Canada Markets

Canada's August-December Wheat Exports

Cliff Jamieson
By  Cliff Jamieson , Canadian Grains Analyst
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The blue bars on this chart represents Canada's August-through-December exports of wheat to its largest wheat destinations, measured against the primary vertical axis. The brown line with markers represents the year-over-year percent change in volume, measured against the secondary vertical axis. (DTN graphic by Cliff Jamieson)

Weekly Canadian Grain Commission data has shown Canada's wheat exports (excluding durum) well-ahead of the government's forecast pace. As of the most recent week 25 Grain Statistics Weekly, we see cumulative exports at 10.1655 million metric tons (mmt), up 637,400 metric tons (mt) or 6.7% from one year ago, while the current government forecast is pointing to a 3% drop year in exports year over year.

With one week's data pending for the first half of the 2023-24 crop year, movement through licensed facilities is ahead of the pace needed to reach the current 20 mmt export forecast released by Agriculture and Agri-Food Canada (AAFC) in January. Continuation at the current pace would result in crop year exports of close to 21 mmt, which would be a record volume for wheat (excluding durum).

This week's Canadian Grain Commission release of the Exports of Canadian Grain and Wheat Flour report for December shows 9.1049 mmt exported through licensed facilities as of December or over the first five months of the crop year, up from 8.0648 mmt for the same period in 2022-23. Export data for both years shows exports to 51 destinations.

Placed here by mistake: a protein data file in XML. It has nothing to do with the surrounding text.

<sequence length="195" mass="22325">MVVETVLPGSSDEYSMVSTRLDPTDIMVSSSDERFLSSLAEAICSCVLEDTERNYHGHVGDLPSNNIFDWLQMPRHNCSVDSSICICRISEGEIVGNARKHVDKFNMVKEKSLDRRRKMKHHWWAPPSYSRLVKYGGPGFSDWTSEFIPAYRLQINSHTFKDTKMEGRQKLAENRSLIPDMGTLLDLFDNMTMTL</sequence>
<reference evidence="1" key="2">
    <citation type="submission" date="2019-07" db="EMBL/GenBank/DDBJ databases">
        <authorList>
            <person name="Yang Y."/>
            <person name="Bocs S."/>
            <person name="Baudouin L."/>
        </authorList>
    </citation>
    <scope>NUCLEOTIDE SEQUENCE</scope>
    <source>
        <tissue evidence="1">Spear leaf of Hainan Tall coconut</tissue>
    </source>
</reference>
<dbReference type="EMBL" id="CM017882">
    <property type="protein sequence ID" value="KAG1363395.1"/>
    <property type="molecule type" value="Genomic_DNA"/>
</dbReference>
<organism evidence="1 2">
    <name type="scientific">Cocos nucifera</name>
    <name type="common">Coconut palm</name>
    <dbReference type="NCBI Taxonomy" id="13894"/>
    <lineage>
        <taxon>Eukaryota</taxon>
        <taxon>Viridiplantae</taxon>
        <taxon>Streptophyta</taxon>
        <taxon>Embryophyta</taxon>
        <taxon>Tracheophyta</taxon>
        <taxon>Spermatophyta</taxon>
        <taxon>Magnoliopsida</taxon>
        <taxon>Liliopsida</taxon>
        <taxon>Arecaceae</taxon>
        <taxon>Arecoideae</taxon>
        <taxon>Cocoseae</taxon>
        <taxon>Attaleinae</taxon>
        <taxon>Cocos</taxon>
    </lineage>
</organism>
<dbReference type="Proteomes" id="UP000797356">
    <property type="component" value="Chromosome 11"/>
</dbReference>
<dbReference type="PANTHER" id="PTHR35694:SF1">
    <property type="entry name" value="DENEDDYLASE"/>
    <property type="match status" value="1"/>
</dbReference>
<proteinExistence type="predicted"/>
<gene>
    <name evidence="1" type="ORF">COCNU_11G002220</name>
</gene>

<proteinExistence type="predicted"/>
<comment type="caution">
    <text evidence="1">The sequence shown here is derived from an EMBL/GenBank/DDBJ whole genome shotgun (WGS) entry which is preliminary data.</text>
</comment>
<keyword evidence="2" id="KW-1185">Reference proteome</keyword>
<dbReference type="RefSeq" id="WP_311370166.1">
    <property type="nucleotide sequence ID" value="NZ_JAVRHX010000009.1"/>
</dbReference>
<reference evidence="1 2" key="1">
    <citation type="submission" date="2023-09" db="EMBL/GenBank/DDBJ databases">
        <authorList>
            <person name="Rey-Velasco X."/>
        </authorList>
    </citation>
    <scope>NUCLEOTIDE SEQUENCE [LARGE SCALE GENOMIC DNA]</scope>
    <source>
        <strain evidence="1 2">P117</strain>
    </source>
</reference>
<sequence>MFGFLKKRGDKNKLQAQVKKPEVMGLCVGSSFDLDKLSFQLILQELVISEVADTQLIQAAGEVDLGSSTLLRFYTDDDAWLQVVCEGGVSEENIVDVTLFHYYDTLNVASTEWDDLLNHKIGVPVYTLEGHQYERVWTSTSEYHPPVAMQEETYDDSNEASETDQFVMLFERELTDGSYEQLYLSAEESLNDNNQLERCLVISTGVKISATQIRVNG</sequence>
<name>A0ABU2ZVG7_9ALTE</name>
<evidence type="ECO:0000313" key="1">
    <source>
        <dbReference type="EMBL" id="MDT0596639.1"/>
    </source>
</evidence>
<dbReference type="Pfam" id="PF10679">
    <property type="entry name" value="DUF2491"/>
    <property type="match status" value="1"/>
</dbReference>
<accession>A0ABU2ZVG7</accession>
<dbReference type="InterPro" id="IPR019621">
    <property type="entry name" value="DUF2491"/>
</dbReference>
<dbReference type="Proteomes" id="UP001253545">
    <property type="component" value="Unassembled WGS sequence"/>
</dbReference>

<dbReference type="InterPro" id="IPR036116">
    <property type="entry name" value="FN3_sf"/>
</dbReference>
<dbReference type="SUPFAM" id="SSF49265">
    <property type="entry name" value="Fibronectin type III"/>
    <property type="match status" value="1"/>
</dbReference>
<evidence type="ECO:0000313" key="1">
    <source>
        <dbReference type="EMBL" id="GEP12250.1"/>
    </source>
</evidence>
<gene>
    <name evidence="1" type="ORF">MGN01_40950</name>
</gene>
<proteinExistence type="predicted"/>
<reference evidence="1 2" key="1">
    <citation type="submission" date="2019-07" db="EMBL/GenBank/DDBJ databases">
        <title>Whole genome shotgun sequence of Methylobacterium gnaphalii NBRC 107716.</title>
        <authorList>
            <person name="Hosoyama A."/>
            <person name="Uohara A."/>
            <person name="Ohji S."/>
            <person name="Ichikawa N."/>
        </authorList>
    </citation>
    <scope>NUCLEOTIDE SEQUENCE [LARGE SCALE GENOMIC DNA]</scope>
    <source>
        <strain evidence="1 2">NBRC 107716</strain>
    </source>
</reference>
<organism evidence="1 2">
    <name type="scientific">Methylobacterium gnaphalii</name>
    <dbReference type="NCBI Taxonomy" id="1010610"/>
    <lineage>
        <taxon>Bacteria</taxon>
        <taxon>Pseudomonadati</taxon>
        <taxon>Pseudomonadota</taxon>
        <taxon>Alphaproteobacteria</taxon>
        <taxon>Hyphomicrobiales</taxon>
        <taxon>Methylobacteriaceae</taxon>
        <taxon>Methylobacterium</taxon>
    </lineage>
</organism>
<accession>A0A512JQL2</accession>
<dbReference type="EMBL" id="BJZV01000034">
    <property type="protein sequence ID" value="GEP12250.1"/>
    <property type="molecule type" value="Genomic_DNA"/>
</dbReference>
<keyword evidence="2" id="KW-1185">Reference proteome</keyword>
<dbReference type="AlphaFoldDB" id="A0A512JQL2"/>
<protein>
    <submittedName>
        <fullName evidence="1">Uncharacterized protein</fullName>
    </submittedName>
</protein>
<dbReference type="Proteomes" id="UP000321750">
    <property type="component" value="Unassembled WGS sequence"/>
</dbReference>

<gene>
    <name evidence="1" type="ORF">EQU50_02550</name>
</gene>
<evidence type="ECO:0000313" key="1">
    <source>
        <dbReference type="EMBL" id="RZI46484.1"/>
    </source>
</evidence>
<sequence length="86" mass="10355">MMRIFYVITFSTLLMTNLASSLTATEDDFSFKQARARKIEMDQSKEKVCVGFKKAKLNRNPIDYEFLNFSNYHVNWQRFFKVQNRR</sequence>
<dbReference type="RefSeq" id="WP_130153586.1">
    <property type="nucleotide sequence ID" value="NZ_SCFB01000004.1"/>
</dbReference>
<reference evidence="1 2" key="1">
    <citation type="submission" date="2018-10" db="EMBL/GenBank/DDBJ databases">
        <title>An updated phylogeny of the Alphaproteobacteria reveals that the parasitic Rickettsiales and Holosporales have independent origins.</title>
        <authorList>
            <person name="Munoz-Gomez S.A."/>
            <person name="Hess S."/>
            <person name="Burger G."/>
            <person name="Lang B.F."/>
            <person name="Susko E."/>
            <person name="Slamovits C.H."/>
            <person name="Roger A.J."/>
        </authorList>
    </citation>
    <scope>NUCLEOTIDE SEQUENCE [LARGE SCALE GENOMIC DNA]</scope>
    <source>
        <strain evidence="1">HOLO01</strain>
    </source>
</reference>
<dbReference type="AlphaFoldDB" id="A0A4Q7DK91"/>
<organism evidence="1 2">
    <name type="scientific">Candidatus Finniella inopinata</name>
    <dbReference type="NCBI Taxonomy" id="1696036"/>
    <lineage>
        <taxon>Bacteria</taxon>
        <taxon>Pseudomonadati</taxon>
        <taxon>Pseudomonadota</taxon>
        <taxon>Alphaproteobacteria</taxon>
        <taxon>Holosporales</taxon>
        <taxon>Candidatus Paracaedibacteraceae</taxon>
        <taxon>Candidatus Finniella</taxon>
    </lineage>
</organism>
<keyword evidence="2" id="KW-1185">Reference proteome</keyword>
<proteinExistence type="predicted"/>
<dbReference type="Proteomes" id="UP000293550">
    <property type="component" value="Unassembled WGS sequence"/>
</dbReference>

The blue bars on the attached chart show the cumulative volumes shipped to the six largest destinations during the first five months of 2023-24, which also happen to be the six largest destinations for Canadian wheat shipments over the 2022-23 crop year.

Volumes have increased year over year in three of the six countries, including a 12.9% increase in the volume shipped to Japan, a 26% increase in shipments to Columbia and a 28.5% increase in the volume shipped to Indonesia.

At the same time, the year-over-year volume to the largest destination, or China, has fallen by 27.8% year-over-year to 1.2557 mmt. A year-over-year drop was seen in the volume shipped to Peru of 20% and a 14.9% drop is seen in the volume shipped to Bangladesh.

It's hard to know just how long this pace can be sustained, although Statistics Canada's Dec. 31 stocks report due for release on Feb. 8 may provide some insight into available supplies for the second half of the crop year.

An interesting reminder of the intense competition seen in global wheat markets is seen in the USDA's recent attache report on Mexico. The USDA Foreign Agriculture Service estimates Mexico's wheat imports from the U.S. falling by 1.3 mmt from 2022 to 2023, to 2.7 mmt, while imports from Canada increased by 312,973 mt to 874,054. Meanwhile, imports from Russia increased by 492,865 mt or 200% from one year to the next.

Recent news points to China and Argentina also coming to terms that will allow Argentina wheat to be imported by China. Competition in this market can only increase.

Cliff Jamieson can be reached at

Follow him on X, formerly known as Twitter, @CliffJamieson

Cliff Jamieson can be reached at

Follow him on X, formerly known as Twitter, @CliffJamieson.


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